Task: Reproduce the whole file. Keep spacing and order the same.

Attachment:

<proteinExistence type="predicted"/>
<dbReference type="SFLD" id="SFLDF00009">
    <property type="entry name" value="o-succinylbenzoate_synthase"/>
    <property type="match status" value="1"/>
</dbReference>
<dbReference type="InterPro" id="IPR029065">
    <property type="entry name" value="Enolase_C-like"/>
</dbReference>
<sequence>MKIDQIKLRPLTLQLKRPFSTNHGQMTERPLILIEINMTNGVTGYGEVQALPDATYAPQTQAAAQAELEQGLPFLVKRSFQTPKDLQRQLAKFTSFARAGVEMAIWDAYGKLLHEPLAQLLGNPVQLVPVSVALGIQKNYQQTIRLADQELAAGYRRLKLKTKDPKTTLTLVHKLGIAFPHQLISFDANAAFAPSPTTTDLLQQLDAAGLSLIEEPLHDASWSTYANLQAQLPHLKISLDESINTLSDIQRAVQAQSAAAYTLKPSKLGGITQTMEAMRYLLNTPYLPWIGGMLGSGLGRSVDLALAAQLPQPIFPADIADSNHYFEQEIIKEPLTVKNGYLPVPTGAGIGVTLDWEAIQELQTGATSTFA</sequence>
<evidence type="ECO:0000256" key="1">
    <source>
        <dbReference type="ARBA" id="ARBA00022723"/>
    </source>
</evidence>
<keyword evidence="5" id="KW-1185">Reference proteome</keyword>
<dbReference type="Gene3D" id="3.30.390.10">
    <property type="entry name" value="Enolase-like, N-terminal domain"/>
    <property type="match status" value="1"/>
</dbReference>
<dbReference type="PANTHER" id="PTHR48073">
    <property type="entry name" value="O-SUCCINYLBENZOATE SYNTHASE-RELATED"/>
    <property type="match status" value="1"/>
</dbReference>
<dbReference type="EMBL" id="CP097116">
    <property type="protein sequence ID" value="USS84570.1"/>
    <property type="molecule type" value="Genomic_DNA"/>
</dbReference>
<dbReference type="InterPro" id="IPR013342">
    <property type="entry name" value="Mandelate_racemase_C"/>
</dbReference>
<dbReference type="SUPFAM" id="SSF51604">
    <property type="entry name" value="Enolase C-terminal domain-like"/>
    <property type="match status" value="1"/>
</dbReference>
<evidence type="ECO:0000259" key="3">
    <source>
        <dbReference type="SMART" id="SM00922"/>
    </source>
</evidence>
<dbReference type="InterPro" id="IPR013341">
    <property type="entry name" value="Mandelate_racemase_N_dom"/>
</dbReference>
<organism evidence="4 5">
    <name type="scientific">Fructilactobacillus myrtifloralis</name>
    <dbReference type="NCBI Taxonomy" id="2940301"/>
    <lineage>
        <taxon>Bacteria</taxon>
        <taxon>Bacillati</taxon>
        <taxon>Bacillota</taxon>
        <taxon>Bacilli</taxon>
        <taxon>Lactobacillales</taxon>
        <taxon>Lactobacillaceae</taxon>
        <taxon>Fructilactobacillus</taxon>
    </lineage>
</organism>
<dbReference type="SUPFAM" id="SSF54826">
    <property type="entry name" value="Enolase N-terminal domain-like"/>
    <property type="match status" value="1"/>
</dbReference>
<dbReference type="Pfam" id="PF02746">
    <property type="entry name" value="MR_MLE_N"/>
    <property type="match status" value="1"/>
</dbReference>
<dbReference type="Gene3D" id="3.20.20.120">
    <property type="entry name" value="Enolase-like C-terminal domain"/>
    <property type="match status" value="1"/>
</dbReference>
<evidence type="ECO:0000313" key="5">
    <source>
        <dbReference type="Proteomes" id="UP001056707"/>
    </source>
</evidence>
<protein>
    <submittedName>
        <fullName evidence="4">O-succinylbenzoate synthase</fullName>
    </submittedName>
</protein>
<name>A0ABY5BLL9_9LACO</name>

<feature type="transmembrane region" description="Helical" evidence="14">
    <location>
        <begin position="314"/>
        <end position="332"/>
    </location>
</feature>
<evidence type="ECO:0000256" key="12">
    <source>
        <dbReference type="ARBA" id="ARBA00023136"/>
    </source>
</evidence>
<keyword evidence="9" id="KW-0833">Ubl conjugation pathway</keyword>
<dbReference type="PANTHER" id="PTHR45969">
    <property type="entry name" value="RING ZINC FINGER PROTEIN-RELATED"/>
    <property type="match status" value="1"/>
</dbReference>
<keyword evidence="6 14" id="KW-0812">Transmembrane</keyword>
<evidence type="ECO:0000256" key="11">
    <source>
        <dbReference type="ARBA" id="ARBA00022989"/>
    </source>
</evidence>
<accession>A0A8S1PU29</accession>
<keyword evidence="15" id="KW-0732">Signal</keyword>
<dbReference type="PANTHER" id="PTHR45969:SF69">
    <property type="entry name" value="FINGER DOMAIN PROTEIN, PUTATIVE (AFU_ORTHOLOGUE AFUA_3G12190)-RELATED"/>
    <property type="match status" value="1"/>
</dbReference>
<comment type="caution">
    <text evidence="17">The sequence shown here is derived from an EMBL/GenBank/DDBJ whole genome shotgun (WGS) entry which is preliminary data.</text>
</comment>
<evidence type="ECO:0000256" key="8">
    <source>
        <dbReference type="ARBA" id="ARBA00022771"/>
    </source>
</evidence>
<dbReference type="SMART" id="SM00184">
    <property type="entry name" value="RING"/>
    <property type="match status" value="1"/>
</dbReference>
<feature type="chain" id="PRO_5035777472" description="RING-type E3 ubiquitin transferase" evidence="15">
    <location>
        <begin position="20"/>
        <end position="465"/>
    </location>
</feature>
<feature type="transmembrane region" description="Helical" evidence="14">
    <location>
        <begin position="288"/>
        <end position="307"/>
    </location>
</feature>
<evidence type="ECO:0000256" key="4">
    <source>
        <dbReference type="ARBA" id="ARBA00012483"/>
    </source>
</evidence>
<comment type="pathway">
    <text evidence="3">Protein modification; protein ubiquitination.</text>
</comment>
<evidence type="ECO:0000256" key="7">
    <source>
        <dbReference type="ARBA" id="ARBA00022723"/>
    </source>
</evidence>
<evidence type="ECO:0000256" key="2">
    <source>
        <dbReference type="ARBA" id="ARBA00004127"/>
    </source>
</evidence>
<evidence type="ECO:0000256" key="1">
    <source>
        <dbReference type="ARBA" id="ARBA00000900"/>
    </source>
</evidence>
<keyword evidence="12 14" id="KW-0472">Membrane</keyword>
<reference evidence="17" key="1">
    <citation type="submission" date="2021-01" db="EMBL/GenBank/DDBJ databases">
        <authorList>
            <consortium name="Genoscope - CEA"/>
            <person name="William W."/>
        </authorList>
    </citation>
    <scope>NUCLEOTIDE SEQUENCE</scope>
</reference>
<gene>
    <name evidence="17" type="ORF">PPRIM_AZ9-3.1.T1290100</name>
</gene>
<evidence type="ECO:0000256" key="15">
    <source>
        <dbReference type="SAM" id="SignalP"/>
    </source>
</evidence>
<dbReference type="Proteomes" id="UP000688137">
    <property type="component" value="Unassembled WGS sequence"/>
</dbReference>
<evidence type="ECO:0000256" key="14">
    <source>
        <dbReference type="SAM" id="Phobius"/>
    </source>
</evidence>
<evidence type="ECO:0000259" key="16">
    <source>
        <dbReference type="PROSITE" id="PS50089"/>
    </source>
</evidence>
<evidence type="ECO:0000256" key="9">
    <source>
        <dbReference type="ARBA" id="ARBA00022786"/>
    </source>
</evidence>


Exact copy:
<proteinExistence type="predicted"/>
<dbReference type="SFLD" id="SFLDF00009">
    <property type="entry name" value="o-succinylbenzoate_synthase"/>
    <property type="match status" value="1"/>
</dbReference>
<dbReference type="InterPro" id="IPR029065">
    <property type="entry name" value="Enolase_C-like"/>
</dbReference>
<sequence>MKIDQIKLRPLTLQLKRPFSTNHGQMTERPLILIEINMTNGVTGYGEVQALPDATYAPQTQAAAQAELEQGLPFLVKRSFQTPKDLQRQLAKFTSFARAGVEMAIWDAYGKLLHEPLAQLLGNPVQLVPVSVALGIQKNYQQTIRLADQELAAGYRRLKLKTKDPKTTLTLVHKLGIAFPHQLISFDANAAFAPSPTTTDLLQQLDAAGLSLIEEPLHDASWSTYANLQAQLPHLKISLDESINTLSDIQRAVQAQSAAAYTLKPSKLGGITQTMEAMRYLLNTPYLPWIGGMLGSGLGRSVDLALAAQLPQPIFPADIADSNHYFEQEIIKEPLTVKNGYLPVPTGAGIGVTLDWEAIQELQTGATSTFA</sequence>
<evidence type="ECO:0000256" key="1">
    <source>
        <dbReference type="ARBA" id="ARBA00022723"/>
    </source>
</evidence>
<keyword evidence="5" id="KW-1185">Reference proteome</keyword>
<dbReference type="Gene3D" id="3.30.390.10">
    <property type="entry name" value="Enolase-like, N-terminal domain"/>
    <property type="match status" value="1"/>
</dbReference>
<dbReference type="PANTHER" id="PTHR48073">
    <property type="entry name" value="O-SUCCINYLBENZOATE SYNTHASE-RELATED"/>
    <property type="match status" value="1"/>
</dbReference>
<dbReference type="EMBL" id="CP097116">
    <property type="protein sequence ID" value="USS84570.1"/>
    <property type="molecule type" value="Genomic_DNA"/>
</dbReference>
<dbReference type="InterPro" id="IPR013342">
    <property type="entry name" value="Mandelate_racemase_C"/>
</dbReference>
<dbReference type="SUPFAM" id="SSF51604">
    <property type="entry name" value="Enolase C-terminal domain-like"/>
    <property type="match status" value="1"/>
</dbReference>
<evidence type="ECO:0000259" key="3">
    <source>
        <dbReference type="SMART" id="SM00922"/>
    </source>
</evidence>
<dbReference type="InterPro" id="IPR013341">
    <property type="entry name" value="Mandelate_racemase_N_dom"/>
</dbReference>
<organism evidence="4 5">
    <name type="scientific">Fructilactobacillus myrtifloralis</name>
    <dbReference type="NCBI Taxonomy" id="2940301"/>
    <lineage>
        <taxon>Bacteria</taxon>
        <taxon>Bacillati</taxon>
        <taxon>Bacillota</taxon>
        <taxon>Bacilli</taxon>
        <taxon>Lactobacillales</taxon>
        <taxon>Lactobacillaceae</taxon>
        <taxon>Fructilactobacillus</taxon>
    </lineage>
</organism>
<dbReference type="SUPFAM" id="SSF54826">
    <property type="entry name" value="Enolase N-terminal domain-like"/>
    <property type="match status" value="1"/>
</dbReference>
<dbReference type="Pfam" id="PF02746">
    <property type="entry name" value="MR_MLE_N"/>
    <property type="match status" value="1"/>
</dbReference>
<dbReference type="Gene3D" id="3.20.20.120">
    <property type="entry name" value="Enolase-like C-terminal domain"/>
    <property type="match status" value="1"/>
</dbReference>
<evidence type="ECO:0000313" key="5">
    <source>
        <dbReference type="Proteomes" id="UP001056707"/>
    </source>
</evidence>
<protein>
    <submittedName>
        <fullName evidence="4">O-succinylbenzoate synthase</fullName>
    </submittedName>
</protein>
<name>A0ABY5BLL9_9LACO</name>

<feature type="transmembrane region" description="Helical" evidence="14">
    <location>
        <begin position="314"/>
        <end position="332"/>
    </location>
</feature>
<evidence type="ECO:0000256" key="12">
    <source>
        <dbReference type="ARBA" id="ARBA00023136"/>
    </source>
</evidence>
<keyword evidence="9" id="KW-0833">Ubl conjugation pathway</keyword>
<dbReference type="PANTHER" id="PTHR45969">
    <property type="entry name" value="RING ZINC FINGER PROTEIN-RELATED"/>
    <property type="match status" value="1"/>
</dbReference>
<keyword evidence="6 14" id="KW-0812">Transmembrane</keyword>
<evidence type="ECO:0000256" key="11">
    <source>
        <dbReference type="ARBA" id="ARBA00022989"/>
    </source>
</evidence>
<accession>A0A8S1PU29</accession>
<keyword evidence="15" id="KW-0732">Signal</keyword>
<dbReference type="PANTHER" id="PTHR45969:SF69">
    <property type="entry name" value="FINGER DOMAIN PROTEIN, PUTATIVE (AFU_ORTHOLOGUE AFUA_3G12190)-RELATED"/>
    <property type="match status" value="1"/>
</dbReference>
<comment type="caution">
    <text evidence="17">The sequence shown here is derived from an EMBL/GenBank/DDBJ whole genome shotgun (WGS) entry which is preliminary data.</text>
</comment>
<evidence type="ECO:0000256" key="8">
    <source>
        <dbReference type="ARBA" id="ARBA00022771"/>
    </source>
</evidence>
<dbReference type="SMART" id="SM00184">
    <property type="entry name" value="RING"/>
    <property type="match status" value="1"/>
</dbReference>
<feature type="chain" id="PRO_5035777472" description="RING-type E3 ubiquitin transferase" evidence="15">
    <location>
        <begin position="20"/>
        <end position="465"/>
    </location>
</feature>
<feature type="transmembrane region" description="Helical" evidence="14">
    <location>
        <begin position="288"/>
        <end position="307"/>
    </location>
</feature>
<evidence type="ECO:0000256" key="4">
    <source>
        <dbReference type="ARBA" id="ARBA00012483"/>
    </source>
</evidence>
<comment type="pathway">
    <text evidence="3">Protein modification; protein ubiquitination.</text>
</comment>
<evidence type="ECO:0000256" key="7">
    <source>
        <dbReference type="ARBA" id="ARBA00022723"/>
    </source>
</evidence>
<evidence type="ECO:0000256" key="2">
    <source>
        <dbReference type="ARBA" id="ARBA00004127"/>
    </source>
</evidence>
<evidence type="ECO:0000256" key="1">
    <source>
        <dbReference type="ARBA" id="ARBA00000900"/>
    </source>
</evidence>
<keyword evidence="12 14" id="KW-0472">Membrane</keyword>
<reference evidence="17" key="1">
    <citation type="submission" date="2021-01" db="EMBL/GenBank/DDBJ databases">
        <authorList>
            <consortium name="Genoscope - CEA"/>
            <person name="William W."/>
        </authorList>
    </citation>
    <scope>NUCLEOTIDE SEQUENCE</scope>
</reference>
<gene>
    <name evidence="17" type="ORF">PPRIM_AZ9-3.1.T1290100</name>
</gene>
<evidence type="ECO:0000256" key="15">
    <source>
        <dbReference type="SAM" id="SignalP"/>
    </source>
</evidence>
<dbReference type="Proteomes" id="UP000688137">
    <property type="component" value="Unassembled WGS sequence"/>
</dbReference>
<evidence type="ECO:0000256" key="14">
    <source>
        <dbReference type="SAM" id="Phobius"/>
    </source>
</evidence>
<evidence type="ECO:0000259" key="16">
    <source>
        <dbReference type="PROSITE" id="PS50089"/>
    </source>
</evidence>
<evidence type="ECO:0000256" key="9">
    <source>
        <dbReference type="ARBA" id="ARBA00022786"/>
    </source>
</evidence>